The Texas Legislature Must Prioritize Public Education

All children in Texas have the right to quality public education; according to the Texas Constitution, our public education system must ensure all kids have access to an education that “enables them to achieve their potential and fully participate now and in the future in the social, economic, and educational opportunities of our state and nation.” To fulfill this requirement, the Constitution makes clear: “It shall be the duty of the Legislature of the State to establish and make suitable provision for the support and maintenance of an efficient system of public free schools.”

Texas is a large and diverse state. Within its 268,597 square miles, 5.5 million children rely on public education to reach their full potential. Currently, 53% of students are Hispanic/Latino, 26% are white, and 13% are Black. Our public schools are a direct reflection of the state’s diversity. 

As with any state, our students arrive to the classroom with various needs: 62% are economically disadvantaged, 23% are emergent bilingual, and 13% receive special education services. Public schools must accept and respond to the needs of every student, therefore, it’s the responsibility of our state leaders to invest in special education, two-way bilingual educational programs, and enrichment programs – if they hope to hit Texas’ educational goals.

Texas made a promise to families – regardless of race, class, or circumstance – that it would fund a public education system capable of preparing our children for lifelong opportunities. 

Many of our state leaders have failed to keep up their end of the deal. 

The Legislature started writing the 2024-25 state budget with an unprecedented cash balance of $33 billion. Rather than increasing base level funding for schools with that surplus, The Legislature instead passed $18 billion in property tax cuts. While these cuts will increase the percentage of school funding coming from state resources, without sustained revenue the Legislature will be limited in its ability to make future investments. Nearly $4 billion was set aside for public education in the budget, but those dollars were never allocated. The school finance bill passed by the House died when the Senate added a voucher scheme to divert money from public education to private schools. 

State leadership is holding education funding hostage over private school vouchers that would only serve a handful of students. In doing so, they are denying every Texas child the rights guaranteed to them by the state constitution.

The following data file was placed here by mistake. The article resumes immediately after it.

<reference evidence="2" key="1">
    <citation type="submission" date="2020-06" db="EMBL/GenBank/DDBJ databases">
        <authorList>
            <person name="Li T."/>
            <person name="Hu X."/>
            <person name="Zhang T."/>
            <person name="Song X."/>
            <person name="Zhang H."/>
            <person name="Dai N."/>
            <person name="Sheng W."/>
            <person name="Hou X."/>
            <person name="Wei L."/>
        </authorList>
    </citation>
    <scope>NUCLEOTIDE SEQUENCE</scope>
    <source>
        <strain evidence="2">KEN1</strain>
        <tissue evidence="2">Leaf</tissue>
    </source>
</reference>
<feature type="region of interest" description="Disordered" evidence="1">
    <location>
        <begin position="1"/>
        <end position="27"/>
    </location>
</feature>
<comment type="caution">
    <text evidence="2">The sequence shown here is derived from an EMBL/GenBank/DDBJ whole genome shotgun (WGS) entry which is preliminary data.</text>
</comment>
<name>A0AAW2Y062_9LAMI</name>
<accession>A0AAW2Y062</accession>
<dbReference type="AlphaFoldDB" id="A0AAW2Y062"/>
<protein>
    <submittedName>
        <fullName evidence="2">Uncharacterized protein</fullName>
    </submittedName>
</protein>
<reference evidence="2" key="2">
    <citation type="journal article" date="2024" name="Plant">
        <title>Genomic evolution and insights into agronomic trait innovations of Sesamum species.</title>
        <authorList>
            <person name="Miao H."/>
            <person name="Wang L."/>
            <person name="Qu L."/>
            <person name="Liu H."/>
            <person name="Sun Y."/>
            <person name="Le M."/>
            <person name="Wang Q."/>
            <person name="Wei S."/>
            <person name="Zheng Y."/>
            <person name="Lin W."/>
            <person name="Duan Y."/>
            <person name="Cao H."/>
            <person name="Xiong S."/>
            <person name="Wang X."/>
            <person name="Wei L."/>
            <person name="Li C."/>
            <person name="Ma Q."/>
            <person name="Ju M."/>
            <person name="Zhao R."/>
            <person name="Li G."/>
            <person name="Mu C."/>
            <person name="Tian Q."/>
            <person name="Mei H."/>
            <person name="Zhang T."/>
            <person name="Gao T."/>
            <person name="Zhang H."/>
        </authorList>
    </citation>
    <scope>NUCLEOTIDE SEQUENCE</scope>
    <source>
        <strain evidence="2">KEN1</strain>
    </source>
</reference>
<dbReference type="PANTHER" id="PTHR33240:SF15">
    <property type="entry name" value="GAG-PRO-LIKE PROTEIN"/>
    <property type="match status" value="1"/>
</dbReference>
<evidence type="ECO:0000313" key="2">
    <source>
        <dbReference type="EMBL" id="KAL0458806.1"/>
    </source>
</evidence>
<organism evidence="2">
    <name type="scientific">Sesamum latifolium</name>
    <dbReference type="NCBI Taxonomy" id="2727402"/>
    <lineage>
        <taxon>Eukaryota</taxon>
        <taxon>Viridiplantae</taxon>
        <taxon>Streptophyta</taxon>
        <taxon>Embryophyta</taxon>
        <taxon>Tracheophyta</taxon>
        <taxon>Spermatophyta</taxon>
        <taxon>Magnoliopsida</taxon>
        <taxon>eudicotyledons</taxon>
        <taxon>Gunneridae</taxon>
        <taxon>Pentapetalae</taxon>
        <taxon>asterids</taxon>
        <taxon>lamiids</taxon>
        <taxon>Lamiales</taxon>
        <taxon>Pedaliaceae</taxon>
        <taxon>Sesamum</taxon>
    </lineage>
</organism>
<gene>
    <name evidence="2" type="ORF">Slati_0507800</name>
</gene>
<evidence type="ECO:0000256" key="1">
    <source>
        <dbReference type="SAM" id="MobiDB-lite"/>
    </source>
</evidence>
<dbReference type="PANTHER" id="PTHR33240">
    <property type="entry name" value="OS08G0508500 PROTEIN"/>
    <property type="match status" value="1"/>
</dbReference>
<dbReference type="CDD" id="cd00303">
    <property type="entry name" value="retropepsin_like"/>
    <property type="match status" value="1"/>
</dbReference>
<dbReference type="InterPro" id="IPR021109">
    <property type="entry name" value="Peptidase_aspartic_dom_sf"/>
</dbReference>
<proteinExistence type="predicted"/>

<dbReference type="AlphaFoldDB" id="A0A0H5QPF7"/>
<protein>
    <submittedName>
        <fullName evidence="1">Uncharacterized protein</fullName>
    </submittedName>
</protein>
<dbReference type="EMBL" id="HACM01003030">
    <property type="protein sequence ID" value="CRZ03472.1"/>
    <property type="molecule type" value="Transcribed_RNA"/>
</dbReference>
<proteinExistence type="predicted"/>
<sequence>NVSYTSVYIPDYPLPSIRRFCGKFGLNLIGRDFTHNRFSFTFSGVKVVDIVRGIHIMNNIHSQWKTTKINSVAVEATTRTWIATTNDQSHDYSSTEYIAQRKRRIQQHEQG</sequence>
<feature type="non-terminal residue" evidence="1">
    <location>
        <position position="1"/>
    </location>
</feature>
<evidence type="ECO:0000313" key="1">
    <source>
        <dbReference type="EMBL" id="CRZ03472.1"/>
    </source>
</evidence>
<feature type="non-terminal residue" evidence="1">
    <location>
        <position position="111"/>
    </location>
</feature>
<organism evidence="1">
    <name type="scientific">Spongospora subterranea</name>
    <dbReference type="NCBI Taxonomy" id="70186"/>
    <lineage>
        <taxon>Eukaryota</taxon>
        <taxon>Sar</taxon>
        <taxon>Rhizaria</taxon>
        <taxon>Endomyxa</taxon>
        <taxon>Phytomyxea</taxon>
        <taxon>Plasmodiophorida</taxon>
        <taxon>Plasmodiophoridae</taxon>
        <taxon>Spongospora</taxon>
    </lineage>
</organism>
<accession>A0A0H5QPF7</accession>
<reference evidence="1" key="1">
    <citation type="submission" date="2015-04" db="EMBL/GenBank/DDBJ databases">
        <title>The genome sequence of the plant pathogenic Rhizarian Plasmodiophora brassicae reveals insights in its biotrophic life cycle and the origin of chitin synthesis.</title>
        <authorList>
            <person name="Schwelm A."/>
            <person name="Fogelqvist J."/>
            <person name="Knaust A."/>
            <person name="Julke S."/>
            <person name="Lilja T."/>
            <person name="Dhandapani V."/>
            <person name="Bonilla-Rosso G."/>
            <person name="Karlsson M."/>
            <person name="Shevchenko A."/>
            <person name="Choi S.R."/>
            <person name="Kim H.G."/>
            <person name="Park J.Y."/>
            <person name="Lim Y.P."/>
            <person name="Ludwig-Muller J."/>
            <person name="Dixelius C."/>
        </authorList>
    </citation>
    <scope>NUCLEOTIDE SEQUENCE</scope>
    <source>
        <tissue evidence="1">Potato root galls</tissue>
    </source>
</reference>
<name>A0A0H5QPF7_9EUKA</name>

When the Legislature returns for a third special session next week to debate education issues, lawmakers must prioritize public education by increasing funding for public schools. Private school vouchers are a separate issue and should not be considered alongside public education funding. The Legislature must meet its constitutional obligation to provide for the  5.5 million Texas children who rely on public schools. Our children are worth it and the future of our state depends on it. 

The top three ways the Legislature can make meaningful investments in public education: 

  1. Increase the basic allotment (base level per student funding);  
  2. Adjust funding annually for inflation; 
  3. Move to enrollment-based funding, so that every student is counted every day. 

Texas ranks 42nd in the country when it comes to education opportunities and performance. 

  • Texas received an A- in equity, due to recapture and the state’s efforts to direct additional funding to populations with greater needs. 
  • However, Texas received an F in school spending because of its shamefully low funding amounts.5 
  • The national average for per-student public education spending is $13,679, compared to only $9,369 in Texas – more than $4,000 less per student.6 

The current basic allotment – the base level per-student funding amount before any adjustments are made for district or student characteristics – is $6,160. It’s been the same since 2019. If adjusted for inflation every year, the basic allotment would hit $7,671 by 2025, though this level of investment would still fall short of the national average. 

Public schools must serve all children, regardless of their needs, backgrounds, neighborhoods, or abilities. Every student deserves to attend a well-funded public school – they’re the heart of our communities. Beyond the basics of education, students learn to be stewards of democracy and to interact and connect with people different from themselves. When we invest in public schools, we invest in the future of our state. 

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